Though the effect of the COVID 19 pandemic has affected the economy of the country in a negative way and the lockdown not only collapsed a lot of businesses but also opened a window of hunger to artisans who majorly depended on daily hustling for their survival, a step that has robbed off the earlier gains before the pandemic.

Speaking to the Nation on the ability of the country to quickly return back to its economic hub that has encouraged a paradigm shift from oil and gas to agriculture and Agro allied ventures, Mr. Mike Osagie an economist noted that though the pandemic took the country unaware, the agricultural programmes embarked upon by the Federal government few years ago had made food available, otherwise the country could have been worst hit.

Osagie explained that a lot of lessons has been learnt during the lockdown which could encourage the government to put on their thinking cap and address all the critical areas like health facilities in the country, adding that it should focus more on agriculture and let the farmer be the center of focus in order to have food sufficiency and create more jobs

According to him post COVID 19 should be a new Nigeria where massive diversification is absolutely necessary to agriculture. ” Since the CBN got it right due to some of its intervention programmes for farmers, manufacturers and Small-scale enterprises. This will go a long way to restore all the economic lost during the lockdown.

However, the CBN in order to cushion the effect of the pandemic on the economy, took some radical steps to meet the yearning of the people. The Director, financial policy and regulation of the apex bank, Mr. Kevin Amugo noted that the bank is committed to providing support for affected household, businesses, regulated financial institutions and other stakeholders in order o cushion the adverse economic impact of COVID,19.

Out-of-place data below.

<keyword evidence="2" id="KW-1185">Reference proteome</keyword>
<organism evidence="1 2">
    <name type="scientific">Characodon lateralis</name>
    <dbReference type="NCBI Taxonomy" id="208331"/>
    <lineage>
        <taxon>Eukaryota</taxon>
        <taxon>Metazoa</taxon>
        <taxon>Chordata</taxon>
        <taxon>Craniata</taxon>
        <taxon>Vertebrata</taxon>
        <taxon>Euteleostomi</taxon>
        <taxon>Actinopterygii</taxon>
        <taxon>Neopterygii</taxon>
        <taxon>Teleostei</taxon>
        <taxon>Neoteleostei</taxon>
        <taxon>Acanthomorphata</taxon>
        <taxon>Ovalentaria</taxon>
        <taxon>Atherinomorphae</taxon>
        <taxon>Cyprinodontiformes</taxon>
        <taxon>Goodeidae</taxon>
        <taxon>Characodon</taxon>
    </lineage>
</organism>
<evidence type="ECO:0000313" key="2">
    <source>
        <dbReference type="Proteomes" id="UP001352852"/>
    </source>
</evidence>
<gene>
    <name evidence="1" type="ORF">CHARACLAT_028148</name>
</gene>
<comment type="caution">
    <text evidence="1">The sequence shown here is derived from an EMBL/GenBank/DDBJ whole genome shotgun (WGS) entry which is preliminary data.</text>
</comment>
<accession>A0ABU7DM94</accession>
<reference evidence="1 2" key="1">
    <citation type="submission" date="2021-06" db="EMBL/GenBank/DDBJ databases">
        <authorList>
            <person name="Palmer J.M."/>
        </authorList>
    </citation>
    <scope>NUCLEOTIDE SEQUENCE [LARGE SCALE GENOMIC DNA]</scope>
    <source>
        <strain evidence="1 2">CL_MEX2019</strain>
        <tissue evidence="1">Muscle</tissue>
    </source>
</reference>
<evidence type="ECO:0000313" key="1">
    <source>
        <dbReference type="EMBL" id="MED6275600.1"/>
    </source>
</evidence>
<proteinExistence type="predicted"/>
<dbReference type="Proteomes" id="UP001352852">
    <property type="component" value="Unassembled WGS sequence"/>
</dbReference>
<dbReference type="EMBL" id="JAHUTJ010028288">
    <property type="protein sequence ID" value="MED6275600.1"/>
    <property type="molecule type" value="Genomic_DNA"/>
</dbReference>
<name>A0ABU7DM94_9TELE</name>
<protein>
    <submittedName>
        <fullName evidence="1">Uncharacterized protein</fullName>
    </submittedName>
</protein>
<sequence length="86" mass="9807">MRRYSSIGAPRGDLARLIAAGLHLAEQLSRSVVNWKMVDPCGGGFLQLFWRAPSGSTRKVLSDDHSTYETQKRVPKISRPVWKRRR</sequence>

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Amugo pointed out that all CBN intervention facilities are granted a further moratorium of one year on all principal repayments effective March 1, 2020 which indicates that any intervention loan will have additional one year to pay up adding that participating financial institutions are to provide new amortization schedules for all beneficiaries.

In addition to this the apex bank said all interest rates on all applicable CBN intervention facilities are hereby reduced from 9 to 5 percent for 1-year effective March 1, 2020

According to him, the bank has established a facility through the NIRSAL Micro finance Bank for households, small and medium sized enterprise (SMEs) that have been particularly hard hit by COVID-19, including but not limited to hotelier, airline service providers and health care merchants.

He explained that the CBN has extended its grants to all Deposit Money Banks to consider temporary and time-limited restructuring of the tenor and loan terms for businesses and households most affected by the outbreak of Covid- 19, particularly Oil and Gas, Agriculture and manufacturing.